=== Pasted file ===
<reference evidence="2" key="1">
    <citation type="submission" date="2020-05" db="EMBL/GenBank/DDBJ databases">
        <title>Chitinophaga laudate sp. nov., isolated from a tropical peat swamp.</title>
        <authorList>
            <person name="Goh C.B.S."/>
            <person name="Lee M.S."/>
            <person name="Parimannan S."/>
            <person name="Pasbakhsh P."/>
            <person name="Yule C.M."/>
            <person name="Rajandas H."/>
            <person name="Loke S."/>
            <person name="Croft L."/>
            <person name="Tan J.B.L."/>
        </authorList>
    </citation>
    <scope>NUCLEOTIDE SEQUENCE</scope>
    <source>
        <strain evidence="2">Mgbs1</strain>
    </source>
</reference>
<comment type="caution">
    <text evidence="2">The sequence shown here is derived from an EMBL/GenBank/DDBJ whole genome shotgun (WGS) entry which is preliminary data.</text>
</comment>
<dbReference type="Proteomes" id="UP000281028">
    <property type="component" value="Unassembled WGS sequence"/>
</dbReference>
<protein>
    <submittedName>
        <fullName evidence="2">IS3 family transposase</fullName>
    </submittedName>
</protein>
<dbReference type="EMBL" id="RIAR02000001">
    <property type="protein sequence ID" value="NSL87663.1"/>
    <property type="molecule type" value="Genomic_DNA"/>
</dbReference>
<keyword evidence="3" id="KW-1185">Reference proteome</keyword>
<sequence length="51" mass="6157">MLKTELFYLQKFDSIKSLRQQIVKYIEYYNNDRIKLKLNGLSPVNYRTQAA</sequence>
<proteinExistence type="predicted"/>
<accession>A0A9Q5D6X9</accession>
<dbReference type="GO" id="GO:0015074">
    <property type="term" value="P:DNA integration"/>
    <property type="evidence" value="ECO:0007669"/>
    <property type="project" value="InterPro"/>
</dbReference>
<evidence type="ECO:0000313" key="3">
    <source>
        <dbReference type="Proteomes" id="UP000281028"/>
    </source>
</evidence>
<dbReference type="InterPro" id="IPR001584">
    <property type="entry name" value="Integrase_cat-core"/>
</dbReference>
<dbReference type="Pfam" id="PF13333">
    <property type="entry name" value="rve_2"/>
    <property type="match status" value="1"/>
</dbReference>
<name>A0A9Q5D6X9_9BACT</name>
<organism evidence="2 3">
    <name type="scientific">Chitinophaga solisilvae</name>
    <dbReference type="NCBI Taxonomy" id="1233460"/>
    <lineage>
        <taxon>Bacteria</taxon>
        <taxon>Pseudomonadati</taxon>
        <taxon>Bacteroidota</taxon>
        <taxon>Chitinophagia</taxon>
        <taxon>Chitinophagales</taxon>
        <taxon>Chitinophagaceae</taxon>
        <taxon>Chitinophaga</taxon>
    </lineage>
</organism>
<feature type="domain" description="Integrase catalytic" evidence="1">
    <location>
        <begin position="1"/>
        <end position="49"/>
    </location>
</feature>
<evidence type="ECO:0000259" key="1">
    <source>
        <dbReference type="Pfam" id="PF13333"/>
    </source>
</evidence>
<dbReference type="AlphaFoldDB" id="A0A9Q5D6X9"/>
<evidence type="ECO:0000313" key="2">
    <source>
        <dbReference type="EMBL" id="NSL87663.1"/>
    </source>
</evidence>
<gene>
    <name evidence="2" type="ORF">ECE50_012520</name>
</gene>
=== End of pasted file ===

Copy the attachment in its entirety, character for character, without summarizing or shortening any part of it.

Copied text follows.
<reference evidence="2" key="1">
    <citation type="submission" date="2020-05" db="EMBL/GenBank/DDBJ databases">
        <title>Chitinophaga laudate sp. nov., isolated from a tropical peat swamp.</title>
        <authorList>
            <person name="Goh C.B.S."/>
            <person name="Lee M.S."/>
            <person name="Parimannan S."/>
            <person name="Pasbakhsh P."/>
            <person name="Yule C.M."/>
            <person name="Rajandas H."/>
            <person name="Loke S."/>
            <person name="Croft L."/>
            <person name="Tan J.B.L."/>
        </authorList>
    </citation>
    <scope>NUCLEOTIDE SEQUENCE</scope>
    <source>
        <strain evidence="2">Mgbs1</strain>
    </source>
</reference>
<comment type="caution">
    <text evidence="2">The sequence shown here is derived from an EMBL/GenBank/DDBJ whole genome shotgun (WGS) entry which is preliminary data.</text>
</comment>
<dbReference type="Proteomes" id="UP000281028">
    <property type="component" value="Unassembled WGS sequence"/>
</dbReference>
<protein>
    <submittedName>
        <fullName evidence="2">IS3 family transposase</fullName>
    </submittedName>
</protein>
<dbReference type="EMBL" id="RIAR02000001">
    <property type="protein sequence ID" value="NSL87663.1"/>
    <property type="molecule type" value="Genomic_DNA"/>
</dbReference>
<keyword evidence="3" id="KW-1185">Reference proteome</keyword>
<sequence length="51" mass="6157">MLKTELFYLQKFDSIKSLRQQIVKYIEYYNNDRIKLKLNGLSPVNYRTQAA</sequence>
<proteinExistence type="predicted"/>
<accession>A0A9Q5D6X9</accession>
<dbReference type="GO" id="GO:0015074">
    <property type="term" value="P:DNA integration"/>
    <property type="evidence" value="ECO:0007669"/>
    <property type="project" value="InterPro"/>
</dbReference>
<evidence type="ECO:0000313" key="3">
    <source>
        <dbReference type="Proteomes" id="UP000281028"/>
    </source>
</evidence>
<dbReference type="InterPro" id="IPR001584">
    <property type="entry name" value="Integrase_cat-core"/>
</dbReference>
<dbReference type="Pfam" id="PF13333">
    <property type="entry name" value="rve_2"/>
    <property type="match status" value="1"/>
</dbReference>
<name>A0A9Q5D6X9_9BACT</name>
<organism evidence="2 3">
    <name type="scientific">Chitinophaga solisilvae</name>
    <dbReference type="NCBI Taxonomy" id="1233460"/>
    <lineage>
        <taxon>Bacteria</taxon>
        <taxon>Pseudomonadati</taxon>
        <taxon>Bacteroidota</taxon>
        <taxon>Chitinophagia</taxon>
        <taxon>Chitinophagales</taxon>
        <taxon>Chitinophagaceae</taxon>
        <taxon>Chitinophaga</taxon>
    </lineage>
</organism>
<feature type="domain" description="Integrase catalytic" evidence="1">
    <location>
        <begin position="1"/>
        <end position="49"/>
    </location>
</feature>
<evidence type="ECO:0000259" key="1">
    <source>
        <dbReference type="Pfam" id="PF13333"/>
    </source>
</evidence>
<dbReference type="AlphaFoldDB" id="A0A9Q5D6X9"/>
<evidence type="ECO:0000313" key="2">
    <source>
        <dbReference type="EMBL" id="NSL87663.1"/>
    </source>
</evidence>
<gene>
    <name evidence="2" type="ORF">ECE50_012520</name>
</gene>